Louise also had to contend with one of the challenges that many of our participants face – that of imposter syndrome. “You very quickly have to get those mindset monkeys out and stop that voice in your head that asks, ‘Am I good enough?’” 


The other challenge that many consultants experience is that of creating boundaries in your life. “As a mum, you really feel for the parents you’re working with and can empathise with them. Then because of the type of work we’re doing, it’s very hard to stop working and switch off too,” Louise explains.  


A huge support for this and other challenges has come from the Facebook community connected to Baby Sleep Consultant Training. “I trained years ago and am still a part of this incredible and genuinely supportive community of consultants,” Louise says. “We can dive in and ask questions, be ourselves. Everyone is so open. There’s such a mix of styles and different approaches represented in there, but they’re all OK and there’s always something new to learn.” 


We’re incredibly lucky to have Louise as a consultant in our community – and parents are extremely lucky to have her insights and wisdom to guide them back to enjoying their experience of parenthood. 

Hafdis: Creating the resource that she was looking for

Creating the resource that she was looking for

A midwife for the last six years, Hafdis knows more than a thing or two about babies. However, when Hafdis was on maternity leave with her second child, she found herself at her wit’s end when it came to sleep. “My older child didn’t sleep very well, but I knew the younger one was also at the age where he should be able to sleep for longer. I was eager to find more information that I could use to help him.”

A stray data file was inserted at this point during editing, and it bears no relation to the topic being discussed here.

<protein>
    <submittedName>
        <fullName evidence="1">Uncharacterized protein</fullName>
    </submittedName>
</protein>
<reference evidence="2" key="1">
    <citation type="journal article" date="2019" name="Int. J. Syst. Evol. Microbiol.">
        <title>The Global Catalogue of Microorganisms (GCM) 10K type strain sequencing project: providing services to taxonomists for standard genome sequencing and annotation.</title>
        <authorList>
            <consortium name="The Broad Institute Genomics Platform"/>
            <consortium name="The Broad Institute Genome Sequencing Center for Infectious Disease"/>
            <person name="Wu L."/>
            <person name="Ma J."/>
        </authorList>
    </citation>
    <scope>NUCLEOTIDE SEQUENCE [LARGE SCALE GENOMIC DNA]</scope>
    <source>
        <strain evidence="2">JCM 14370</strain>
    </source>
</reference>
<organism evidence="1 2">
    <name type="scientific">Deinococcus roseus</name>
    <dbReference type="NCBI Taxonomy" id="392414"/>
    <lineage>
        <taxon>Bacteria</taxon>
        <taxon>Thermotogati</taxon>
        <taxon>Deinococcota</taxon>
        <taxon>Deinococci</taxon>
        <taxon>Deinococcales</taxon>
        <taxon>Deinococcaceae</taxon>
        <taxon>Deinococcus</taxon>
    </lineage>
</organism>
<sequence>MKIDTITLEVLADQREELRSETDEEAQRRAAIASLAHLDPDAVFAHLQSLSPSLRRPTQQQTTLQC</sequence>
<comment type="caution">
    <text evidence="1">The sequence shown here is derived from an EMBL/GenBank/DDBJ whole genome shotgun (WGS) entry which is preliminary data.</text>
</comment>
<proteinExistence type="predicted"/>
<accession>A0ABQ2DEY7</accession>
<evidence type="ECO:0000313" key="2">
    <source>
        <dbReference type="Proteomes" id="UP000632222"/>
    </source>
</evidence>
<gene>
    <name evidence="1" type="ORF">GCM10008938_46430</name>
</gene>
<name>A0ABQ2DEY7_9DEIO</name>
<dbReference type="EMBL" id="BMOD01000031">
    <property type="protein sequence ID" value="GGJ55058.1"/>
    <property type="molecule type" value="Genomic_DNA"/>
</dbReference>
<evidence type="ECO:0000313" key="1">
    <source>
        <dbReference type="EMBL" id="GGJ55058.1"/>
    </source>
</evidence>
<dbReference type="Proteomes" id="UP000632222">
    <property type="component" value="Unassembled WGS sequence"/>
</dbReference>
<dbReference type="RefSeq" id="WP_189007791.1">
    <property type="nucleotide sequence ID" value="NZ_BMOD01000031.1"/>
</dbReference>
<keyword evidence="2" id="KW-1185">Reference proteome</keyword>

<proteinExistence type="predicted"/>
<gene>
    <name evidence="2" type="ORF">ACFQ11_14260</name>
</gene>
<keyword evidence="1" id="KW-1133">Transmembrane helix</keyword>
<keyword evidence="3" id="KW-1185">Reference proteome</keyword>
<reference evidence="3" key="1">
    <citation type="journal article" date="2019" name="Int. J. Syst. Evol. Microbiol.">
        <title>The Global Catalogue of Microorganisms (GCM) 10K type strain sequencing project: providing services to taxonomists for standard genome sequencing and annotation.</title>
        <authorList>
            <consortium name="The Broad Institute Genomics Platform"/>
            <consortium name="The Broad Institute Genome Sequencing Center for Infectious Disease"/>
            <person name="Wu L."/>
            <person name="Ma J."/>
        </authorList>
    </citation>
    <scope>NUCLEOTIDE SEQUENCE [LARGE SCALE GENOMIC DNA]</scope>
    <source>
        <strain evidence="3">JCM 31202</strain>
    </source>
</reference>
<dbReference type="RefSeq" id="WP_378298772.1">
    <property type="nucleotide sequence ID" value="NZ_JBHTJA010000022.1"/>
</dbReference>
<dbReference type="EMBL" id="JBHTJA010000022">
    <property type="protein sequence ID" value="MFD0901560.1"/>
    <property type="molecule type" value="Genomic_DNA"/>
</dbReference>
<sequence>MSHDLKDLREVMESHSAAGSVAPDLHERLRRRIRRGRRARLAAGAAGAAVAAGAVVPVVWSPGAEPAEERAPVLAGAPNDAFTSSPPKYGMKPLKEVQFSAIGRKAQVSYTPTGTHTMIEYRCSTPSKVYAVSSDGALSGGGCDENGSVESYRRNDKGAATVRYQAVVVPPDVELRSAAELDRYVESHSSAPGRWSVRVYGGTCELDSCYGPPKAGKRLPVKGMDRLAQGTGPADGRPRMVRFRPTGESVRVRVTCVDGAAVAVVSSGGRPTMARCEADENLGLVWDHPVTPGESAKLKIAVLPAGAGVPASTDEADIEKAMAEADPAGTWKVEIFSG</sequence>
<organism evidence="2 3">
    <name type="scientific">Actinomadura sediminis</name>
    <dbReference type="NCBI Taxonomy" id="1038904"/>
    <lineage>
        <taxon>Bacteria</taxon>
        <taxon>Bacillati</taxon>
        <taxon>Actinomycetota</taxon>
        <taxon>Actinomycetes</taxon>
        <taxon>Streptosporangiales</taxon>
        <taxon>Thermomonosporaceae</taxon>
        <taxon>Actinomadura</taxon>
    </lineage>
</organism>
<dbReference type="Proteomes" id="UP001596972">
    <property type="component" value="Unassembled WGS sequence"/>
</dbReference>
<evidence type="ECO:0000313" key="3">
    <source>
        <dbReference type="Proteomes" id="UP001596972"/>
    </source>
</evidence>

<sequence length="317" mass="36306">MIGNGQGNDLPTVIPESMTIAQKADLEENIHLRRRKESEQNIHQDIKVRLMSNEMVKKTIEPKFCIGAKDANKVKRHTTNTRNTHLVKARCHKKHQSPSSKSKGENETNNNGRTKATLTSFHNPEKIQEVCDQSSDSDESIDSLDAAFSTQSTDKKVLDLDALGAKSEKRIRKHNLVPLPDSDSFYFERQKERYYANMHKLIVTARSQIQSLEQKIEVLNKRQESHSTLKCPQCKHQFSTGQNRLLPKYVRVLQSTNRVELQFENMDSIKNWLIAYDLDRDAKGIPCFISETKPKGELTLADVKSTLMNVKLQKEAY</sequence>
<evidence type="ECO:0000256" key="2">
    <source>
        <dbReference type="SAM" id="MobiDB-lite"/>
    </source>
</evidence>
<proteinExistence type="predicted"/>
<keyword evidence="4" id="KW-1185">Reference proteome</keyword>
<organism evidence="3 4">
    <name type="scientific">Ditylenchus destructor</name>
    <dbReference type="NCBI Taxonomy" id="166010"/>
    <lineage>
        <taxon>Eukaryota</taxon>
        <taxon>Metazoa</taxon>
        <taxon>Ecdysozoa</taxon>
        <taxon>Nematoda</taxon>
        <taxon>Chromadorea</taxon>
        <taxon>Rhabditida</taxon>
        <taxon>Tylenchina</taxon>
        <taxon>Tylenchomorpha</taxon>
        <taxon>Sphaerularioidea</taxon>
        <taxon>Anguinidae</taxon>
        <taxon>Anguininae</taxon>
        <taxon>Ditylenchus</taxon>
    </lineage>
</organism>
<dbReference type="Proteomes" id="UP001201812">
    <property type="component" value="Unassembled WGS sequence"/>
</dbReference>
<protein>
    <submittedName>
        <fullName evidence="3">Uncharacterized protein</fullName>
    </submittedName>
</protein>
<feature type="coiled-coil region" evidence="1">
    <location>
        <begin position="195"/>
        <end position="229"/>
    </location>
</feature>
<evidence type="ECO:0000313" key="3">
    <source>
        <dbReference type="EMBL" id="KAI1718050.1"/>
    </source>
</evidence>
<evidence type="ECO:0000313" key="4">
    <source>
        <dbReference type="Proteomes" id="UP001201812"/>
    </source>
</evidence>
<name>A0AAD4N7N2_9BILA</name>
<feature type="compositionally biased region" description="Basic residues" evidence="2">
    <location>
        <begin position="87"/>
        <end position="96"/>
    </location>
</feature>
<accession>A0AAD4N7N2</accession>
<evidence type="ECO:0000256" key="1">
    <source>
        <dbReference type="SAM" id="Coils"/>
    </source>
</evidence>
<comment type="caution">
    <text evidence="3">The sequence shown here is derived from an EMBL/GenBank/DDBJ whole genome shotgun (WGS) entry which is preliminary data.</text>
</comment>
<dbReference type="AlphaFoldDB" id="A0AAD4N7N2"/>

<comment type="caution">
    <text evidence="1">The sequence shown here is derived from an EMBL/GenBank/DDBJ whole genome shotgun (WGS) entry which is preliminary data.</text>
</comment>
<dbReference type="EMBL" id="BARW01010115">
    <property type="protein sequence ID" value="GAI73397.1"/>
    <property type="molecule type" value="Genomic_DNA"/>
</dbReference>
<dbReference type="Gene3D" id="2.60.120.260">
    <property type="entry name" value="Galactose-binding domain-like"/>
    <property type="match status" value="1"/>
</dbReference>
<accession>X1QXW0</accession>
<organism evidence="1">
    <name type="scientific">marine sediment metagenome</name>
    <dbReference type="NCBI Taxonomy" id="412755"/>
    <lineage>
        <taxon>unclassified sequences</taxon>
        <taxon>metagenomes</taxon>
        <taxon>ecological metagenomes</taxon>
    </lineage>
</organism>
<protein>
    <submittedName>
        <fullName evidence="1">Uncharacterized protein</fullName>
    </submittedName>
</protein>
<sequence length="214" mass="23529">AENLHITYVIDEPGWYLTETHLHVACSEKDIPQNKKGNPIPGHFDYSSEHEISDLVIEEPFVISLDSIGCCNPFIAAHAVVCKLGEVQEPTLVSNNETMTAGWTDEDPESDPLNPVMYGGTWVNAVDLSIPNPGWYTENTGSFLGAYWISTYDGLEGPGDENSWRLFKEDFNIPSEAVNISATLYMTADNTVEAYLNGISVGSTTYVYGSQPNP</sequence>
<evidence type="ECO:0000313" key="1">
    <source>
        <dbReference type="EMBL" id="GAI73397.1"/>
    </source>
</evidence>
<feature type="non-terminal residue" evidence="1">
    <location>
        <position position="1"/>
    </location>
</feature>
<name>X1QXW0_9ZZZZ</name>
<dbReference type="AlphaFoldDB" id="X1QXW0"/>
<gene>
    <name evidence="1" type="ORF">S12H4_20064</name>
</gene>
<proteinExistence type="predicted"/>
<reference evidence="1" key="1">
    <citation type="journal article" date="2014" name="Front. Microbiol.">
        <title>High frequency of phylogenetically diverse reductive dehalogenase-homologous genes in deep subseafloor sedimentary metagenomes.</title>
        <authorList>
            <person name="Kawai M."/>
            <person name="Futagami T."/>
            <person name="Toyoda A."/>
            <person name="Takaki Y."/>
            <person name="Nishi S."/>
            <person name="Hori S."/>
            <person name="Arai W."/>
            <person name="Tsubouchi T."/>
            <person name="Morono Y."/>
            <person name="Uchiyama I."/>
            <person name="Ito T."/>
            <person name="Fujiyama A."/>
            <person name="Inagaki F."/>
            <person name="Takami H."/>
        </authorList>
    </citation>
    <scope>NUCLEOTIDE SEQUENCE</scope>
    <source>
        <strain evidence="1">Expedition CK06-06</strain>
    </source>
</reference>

In Iceland, the only option really for support was the national hospital’s baby sleep clinic. Unfortunately, it was common for the wait times to be at least three months. “I didn’t want to wait that long,” Hafdis shares. “I wanted to be able to do something now.” 



Hungry for information

Naturally, Hafdis began researching. “I wanted to know everything, but didn’t know where to get the best information to start with. Soon I realised that I could do such a thing as baby sleep consultant training, which would enable me to get the full picture and understand what was best.”  

It turns out Hafdis wasn’t alone in her struggles either. When she started talking to her friends, all had stories about a child who wasn’t sleeping well. “I could see a need for this service,” Hafdis explains. “That’s when it became my mission – to get all the information I could and then deliver that to help other parents in the same situation as me.”

Jumping in and embedding the learnings

While the decision to do the training wasn’t a difficult one for Hafdis, the realities of becoming a student again required some navigating. Not to mention there was the juggle of taking this on while she had two young children at home with her. “All of my free time for that period went to studying,” Hafdis says. “It was challenging, but so worth it.